For so long the Victorian racing industry was seen as the nation’s leader when it came to the thoroughbred game. Fuelled by poker-machine revenue courtesy of an always supportive government, the southern team was the pacesetter.
Underpinning on-course performance is the Melbourne Cup. The biggest annual sporting event on the calendar. The four days at Flemington racecourse being the pinnacle, but times are a-changing.
Rumblings out of Victoria aren’t good in regard to the financial health of the Melbourne Cup host. The Victoria Racing Club is struggling to balance its books. Flemington has a grandstand that needs to be rebuilt and the course proper is a worry.
And the corporate world is deserting the Flemington showcase because of global economic woes. Not good at all but then again those in charge down south have always been lavish spenders. How many general managers does one need?
To think the Victorians are given $70 million more annually in government grants and TAB income than their NSW counterparts. One would have to think racing across the border was far superior.
The NSW cousins may be $70 million behind but the state regulators under the leadership of Racing NSW chief executive Peter V’landys are dead-set bean counters. Paper clips may well be accounted for at head office.
Remember it was V’landys who stood up to the corporate bookmakers. The face of the race-fields legislation fight that went to the High Court. The Victorians, the Queenslanders, they sold out.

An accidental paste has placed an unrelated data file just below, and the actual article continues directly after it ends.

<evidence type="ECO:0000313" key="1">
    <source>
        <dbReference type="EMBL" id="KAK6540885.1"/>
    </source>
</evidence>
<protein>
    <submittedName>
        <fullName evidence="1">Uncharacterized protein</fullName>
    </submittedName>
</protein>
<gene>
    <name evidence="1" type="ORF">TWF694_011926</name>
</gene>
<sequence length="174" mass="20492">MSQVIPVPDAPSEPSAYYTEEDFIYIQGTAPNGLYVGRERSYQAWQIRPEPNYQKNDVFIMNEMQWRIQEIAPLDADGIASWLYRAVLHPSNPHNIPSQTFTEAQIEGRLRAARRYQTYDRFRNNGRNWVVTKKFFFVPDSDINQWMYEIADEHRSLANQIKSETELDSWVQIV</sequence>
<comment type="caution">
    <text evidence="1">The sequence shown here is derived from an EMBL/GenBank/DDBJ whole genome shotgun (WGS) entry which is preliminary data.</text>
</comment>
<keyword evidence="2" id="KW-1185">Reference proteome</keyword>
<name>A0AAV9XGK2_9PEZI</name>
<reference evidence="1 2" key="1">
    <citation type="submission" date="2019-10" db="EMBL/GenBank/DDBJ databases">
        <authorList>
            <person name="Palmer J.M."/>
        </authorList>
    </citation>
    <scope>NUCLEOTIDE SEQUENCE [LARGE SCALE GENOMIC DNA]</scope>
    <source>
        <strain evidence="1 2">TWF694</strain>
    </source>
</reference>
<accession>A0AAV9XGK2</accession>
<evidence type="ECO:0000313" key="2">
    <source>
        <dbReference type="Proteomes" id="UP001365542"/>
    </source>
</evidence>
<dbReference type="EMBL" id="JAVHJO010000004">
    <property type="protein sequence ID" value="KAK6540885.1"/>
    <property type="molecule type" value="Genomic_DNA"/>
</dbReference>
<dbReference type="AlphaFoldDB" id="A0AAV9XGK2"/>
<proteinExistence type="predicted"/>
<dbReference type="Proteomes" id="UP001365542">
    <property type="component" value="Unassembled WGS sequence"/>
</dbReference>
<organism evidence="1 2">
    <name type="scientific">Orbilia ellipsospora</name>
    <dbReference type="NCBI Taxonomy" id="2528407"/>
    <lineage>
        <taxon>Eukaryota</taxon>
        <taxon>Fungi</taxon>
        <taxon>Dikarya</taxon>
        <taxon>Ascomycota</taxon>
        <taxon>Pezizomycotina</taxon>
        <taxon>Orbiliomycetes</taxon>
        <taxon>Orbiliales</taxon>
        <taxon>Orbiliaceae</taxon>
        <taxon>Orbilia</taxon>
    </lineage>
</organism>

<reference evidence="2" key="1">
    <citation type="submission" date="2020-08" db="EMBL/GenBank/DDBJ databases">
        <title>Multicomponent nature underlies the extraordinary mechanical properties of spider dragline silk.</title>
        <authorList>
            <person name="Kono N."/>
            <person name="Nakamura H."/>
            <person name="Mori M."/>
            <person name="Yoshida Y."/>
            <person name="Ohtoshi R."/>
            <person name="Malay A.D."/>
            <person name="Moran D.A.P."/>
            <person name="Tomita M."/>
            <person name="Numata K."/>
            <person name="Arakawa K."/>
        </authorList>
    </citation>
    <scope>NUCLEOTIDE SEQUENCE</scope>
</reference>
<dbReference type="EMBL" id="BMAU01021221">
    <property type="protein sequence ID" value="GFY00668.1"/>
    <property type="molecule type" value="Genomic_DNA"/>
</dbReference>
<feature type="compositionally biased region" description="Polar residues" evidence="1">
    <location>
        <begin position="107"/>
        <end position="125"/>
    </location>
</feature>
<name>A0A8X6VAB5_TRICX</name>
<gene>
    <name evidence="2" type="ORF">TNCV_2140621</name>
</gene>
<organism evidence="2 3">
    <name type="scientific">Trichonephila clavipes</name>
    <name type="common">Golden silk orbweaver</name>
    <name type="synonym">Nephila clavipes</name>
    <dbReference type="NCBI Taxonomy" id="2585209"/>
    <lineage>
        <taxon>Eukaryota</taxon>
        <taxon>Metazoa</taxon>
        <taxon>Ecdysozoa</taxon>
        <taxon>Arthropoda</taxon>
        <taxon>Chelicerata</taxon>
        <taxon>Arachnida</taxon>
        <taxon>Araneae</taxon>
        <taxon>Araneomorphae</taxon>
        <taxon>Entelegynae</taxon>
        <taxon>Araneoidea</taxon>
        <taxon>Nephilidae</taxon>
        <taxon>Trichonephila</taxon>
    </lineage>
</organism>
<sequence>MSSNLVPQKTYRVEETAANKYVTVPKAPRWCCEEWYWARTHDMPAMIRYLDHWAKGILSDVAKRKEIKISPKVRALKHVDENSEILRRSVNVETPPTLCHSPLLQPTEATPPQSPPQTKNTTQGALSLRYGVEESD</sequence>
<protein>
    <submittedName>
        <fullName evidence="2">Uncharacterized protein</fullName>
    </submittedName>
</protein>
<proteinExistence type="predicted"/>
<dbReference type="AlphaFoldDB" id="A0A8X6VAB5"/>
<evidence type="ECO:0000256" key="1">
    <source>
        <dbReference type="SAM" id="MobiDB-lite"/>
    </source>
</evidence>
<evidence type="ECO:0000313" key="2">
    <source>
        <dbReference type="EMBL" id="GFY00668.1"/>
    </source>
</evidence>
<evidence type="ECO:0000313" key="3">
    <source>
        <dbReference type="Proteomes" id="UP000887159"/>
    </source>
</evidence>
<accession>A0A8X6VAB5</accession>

When Racing NSW needed partners in the fight to earn a fair return, it was left to rumble on its own. Unity may well have made the job a lot easier, but it wasn’t forthcoming.
The windfall from the High Court’s verdict, which amounted to wagering operators paying Racing NSW 1.5 per cent of turnover, is being pumped into the state’s industry.
As of yesterday, prizemoney was substantially increased across NSW. The country, provincial and metropolitan sectors are leading the country. Minimum prizemoney is at an all-time high. And the Victorians earn $70 million more. Their prizemoney increases aren’t due until next month. One should not forget that the amount of racing is greater in NSW to that in Victoria. Because of the geographical area of this state, there are about 200 extra meetings a year.
A marvellous achievement for Racing NSW, which is emerging from turbulent times. Not just the wagering war, what about equine influenza or the Pope’s World Youth Day at Randwick?
And of course there is Randwick. The once royal racecourse that was considered the best on this great island. Suffering from years of neglect, while those at the VRC turned Flemington in to a showpiece.
But Randwick is in the midst of a huge facelift to the tune of $150 million. The Australian Turf Club under the lead-by-example chairmanship of John Cornish is zeroing in on top spot once again.
The workaholic Cornish and the ATC team are intent on turning Randwick into one of the world’s great racecourses. Apart from the grandstand rebuild, there will be a ”theatre of the horse”. The ATC recently announced plans for a hotel-motel complex to be built on Alison Road. The grand idea is for a corporate precinct to be housed on-course. And the High Street side, opposite the University of NSW, is ripe for a retail complex and more units.
Imagine if the state government builds the light rail from Central to the uni via the sports and cricket ground, passing Fox Studios with a stop at Randwick racecourse?
The Royal goes back into Randwick, but not before time. If racing at Randwick fires, the ripple-down effect is massive. The NSW racing industry needs Randwick to be strong. Racing NSW has insured grassroots prizemoney levels are on the rise across the board.
The foundations appear strong. NSW may well be back on top.
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